Once we left Killarney headed north the traffic thinned out immediately.  To the point where it almost didn’t matter which side of the road we were on.  We saw small stone fences separating farms as far as the eye could see.

Our first planned stop was about forty-five minutes outside of Killarney and was a special place!

Brosna... the town where my Irish ancestors are from!

Brosna… the town where my Irish ancestors are from!

 

We got a little lost trying to find Brosna because it’s a very small town and my maps didn’t have quite the granularity needed to navigate us there, but we found it!

My dad had told me there was a big church and cemetary there, and that many of my ancestors (Horgans) were buried in the cemetary.

We drove up a hill through the town, and it literally took about two minutes.  We didn’t see any big church or any graveyard.  Driving back down the hill, though, gave us the perspective needed to see the church and the graveyard.  Mike pulled our little Fiat Panda into the empty parking area.

The church with the gorgeous blue sky behind it was surprisingly breathtaking!

The church in Brosna

The church in Brosna

 

At first it looked as though there was a fence all around the graveyard, but then we located the gate.

There were Horgans there... probably relatives!

There were Horgans there… probably relatives!

 

We took pictures and enjoyed the nice weather at the church for awhile and then decided it was time to get back on the road.

We noticed a lot of windmills around Brosna and the surrounding countryside… as windy as Ireland seemed to be, it made sense to harness all that power!

Irish countryside with lots of windmills in the distance

Irish countryside with lots of windmills in the distance

 

Because of the way the River Shannon cuts so deeply into western Ireland, in order to keep going north we either had to take a car ferry across the Shannon River or drive east far enough to get to Limerick where the Shannon was narrower and there were bridges across it.  We opted for driving up through Limerick.

Limerick was a cute town, but we didn’t see any compelling reasons to stop, so we headed through and turned back westwards.  I continued reading my maps and discovered that we were going to be passing within a few miles of Bunratty Castle (and coincidentally our hotel for the night and the Shannon Airport, but we weren’t ready to stop there yet!).  We were getting hungry so we decided that a detour to quickly check out out Bunratty Castle and get some food was in order.

We were pretty sure we didn’t want to actually tour Bunratty Castle because there was a fee and because it would take time and we had a different destination in mind for our final day in Ireland.  However, since it was right off of the N18 freeway that we were driving on, we wanted to at least stop.  The first thing we did after getting off of the highway was to get lunch, though.  We found a good-looking place called J.P. Clarke’s about half a mile from Bunratty Castle.  I got a bean and lentil casserole (which was really good!) and Mike got some steak medallions with giant carrots and mashed potatoes (which he said was also really good).  Everything was tasty and relaxing and gave us the chance to be off the road for a little while.  Then we got back in our little black Panda and headed down the road to Bunratty Castle.  We could see it as we were coming up on it, and we were surprised that there seemed to be construction around it.  We discovered that this was actually not due to renovation of the castle, but due to building a “folk park” that basically would consist of replicas of the village houses that were prevalent in Ireland over a century ago.  While we appreciated the sentiment on one hand, we were a lot less interested in reproductions than we would have been in seeing the real thing.  However, we still enjoyed walking around the castle and taking pictures from the outside.  In looking up the history of the castle, it was attacked and fought over many times because of its prime position on the Shannon River estuary into Ireland.  It was a beautiful old castle!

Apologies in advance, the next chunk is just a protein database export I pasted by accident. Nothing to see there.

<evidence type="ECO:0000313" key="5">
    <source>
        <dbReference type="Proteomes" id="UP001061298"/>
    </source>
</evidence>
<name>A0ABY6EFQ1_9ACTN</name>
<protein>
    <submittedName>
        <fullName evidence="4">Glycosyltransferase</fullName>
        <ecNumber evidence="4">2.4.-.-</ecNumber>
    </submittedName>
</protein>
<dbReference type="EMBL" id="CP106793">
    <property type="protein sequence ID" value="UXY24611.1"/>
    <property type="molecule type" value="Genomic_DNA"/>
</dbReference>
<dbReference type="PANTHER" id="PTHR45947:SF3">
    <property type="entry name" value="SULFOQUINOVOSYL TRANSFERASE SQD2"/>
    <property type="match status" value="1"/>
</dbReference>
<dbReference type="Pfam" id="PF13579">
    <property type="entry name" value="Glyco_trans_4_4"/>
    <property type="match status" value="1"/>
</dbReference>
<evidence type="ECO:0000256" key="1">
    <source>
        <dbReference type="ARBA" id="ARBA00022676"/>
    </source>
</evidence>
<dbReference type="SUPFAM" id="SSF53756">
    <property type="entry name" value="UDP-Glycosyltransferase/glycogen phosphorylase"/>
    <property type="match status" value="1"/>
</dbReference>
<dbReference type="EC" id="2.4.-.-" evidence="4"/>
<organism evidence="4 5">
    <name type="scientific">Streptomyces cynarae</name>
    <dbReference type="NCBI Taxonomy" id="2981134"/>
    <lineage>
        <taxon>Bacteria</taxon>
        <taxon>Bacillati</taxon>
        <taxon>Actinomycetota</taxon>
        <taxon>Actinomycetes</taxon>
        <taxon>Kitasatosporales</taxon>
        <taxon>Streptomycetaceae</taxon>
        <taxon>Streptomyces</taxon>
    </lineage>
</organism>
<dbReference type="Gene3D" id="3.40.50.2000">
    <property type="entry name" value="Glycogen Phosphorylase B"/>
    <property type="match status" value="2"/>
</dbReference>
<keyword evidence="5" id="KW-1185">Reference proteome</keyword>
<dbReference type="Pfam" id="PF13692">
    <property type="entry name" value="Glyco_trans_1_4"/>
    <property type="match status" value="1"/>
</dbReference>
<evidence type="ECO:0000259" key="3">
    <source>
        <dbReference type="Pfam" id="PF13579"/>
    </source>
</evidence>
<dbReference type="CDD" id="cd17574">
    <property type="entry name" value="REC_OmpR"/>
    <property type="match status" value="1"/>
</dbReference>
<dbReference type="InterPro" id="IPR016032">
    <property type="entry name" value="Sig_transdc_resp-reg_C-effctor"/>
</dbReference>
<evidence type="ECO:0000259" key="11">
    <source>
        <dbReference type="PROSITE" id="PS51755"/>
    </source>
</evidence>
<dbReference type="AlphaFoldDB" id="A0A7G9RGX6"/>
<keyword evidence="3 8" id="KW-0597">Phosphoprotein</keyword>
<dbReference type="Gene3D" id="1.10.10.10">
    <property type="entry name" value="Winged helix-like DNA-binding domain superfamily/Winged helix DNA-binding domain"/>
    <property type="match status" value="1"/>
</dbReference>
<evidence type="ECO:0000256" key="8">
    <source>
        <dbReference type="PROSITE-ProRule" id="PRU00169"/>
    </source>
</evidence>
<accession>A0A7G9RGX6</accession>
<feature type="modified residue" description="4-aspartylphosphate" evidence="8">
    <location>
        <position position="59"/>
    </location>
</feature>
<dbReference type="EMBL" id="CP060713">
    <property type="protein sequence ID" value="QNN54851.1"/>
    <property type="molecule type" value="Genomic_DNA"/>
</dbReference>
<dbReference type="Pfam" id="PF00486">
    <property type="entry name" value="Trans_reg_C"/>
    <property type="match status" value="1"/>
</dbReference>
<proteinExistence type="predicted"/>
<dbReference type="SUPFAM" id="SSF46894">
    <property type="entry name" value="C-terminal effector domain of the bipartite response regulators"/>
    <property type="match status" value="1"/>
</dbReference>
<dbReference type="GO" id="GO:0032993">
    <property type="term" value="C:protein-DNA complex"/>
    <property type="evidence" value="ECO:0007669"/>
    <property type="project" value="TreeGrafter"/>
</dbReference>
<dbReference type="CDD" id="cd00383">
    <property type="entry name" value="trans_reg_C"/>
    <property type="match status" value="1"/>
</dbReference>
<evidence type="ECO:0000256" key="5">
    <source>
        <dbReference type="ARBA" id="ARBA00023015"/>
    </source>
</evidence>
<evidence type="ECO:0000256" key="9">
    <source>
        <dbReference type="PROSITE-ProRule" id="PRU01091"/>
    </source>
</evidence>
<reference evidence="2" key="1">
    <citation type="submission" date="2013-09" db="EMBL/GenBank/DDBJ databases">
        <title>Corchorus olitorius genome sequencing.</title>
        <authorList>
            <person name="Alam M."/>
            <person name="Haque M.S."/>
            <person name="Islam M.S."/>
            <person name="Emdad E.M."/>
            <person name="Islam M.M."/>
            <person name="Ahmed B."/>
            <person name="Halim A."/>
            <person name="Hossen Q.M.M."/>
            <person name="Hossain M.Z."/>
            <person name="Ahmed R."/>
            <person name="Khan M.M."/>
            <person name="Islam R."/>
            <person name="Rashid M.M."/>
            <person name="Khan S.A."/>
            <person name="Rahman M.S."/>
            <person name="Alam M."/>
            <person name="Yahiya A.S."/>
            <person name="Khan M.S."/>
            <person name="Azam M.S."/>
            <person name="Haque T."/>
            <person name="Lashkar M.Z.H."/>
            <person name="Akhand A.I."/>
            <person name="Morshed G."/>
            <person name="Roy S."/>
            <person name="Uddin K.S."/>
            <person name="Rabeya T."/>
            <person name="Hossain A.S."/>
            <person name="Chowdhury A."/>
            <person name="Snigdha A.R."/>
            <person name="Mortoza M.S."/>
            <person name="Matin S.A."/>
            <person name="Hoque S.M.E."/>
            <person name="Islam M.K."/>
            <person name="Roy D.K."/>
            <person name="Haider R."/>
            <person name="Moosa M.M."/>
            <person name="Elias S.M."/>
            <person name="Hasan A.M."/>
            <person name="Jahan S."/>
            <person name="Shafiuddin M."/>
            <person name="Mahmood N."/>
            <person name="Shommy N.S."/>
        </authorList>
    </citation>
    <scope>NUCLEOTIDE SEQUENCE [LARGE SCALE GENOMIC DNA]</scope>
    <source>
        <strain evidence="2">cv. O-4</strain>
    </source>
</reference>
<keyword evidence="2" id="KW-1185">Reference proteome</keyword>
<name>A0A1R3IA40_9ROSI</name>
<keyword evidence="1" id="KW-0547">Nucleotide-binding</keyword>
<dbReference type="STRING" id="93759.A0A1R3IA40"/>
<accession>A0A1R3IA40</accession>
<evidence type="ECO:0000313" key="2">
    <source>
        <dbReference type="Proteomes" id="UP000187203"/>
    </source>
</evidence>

Bunratty Castle

Bunratty Castle

 

After staying awhile, enjoying the gorgeous weather and watching a crow gather twigs to build a nest in one of the narrow windows far up on the castle wall, we were back on the road again.  We made our way back to N18 with little trouble; despite the area having more traffic than what we’d driven in before, Mike was getting used to driving on the left side of the road and shifting with his left hand.

Back on N18, we continued our journey west.  Our goal was to make it to the Cliffs of Moher, all the way on the west coast, with plenty of daylight left to see the cliffs and to take pictures.  If you aren’t familiar with the Cliffs of Moher, they are huge cliffs on the west coast of Ireland that span five miles of the Irish coast.  They have been used in several popular movies (i.e. The Princess Bride and Harry Potter and the Half-Blood Prince).  They are also one of Ireland’s top tourist destinations and one I’d seen pictures of since I was a kid, so I was eager to see them in person.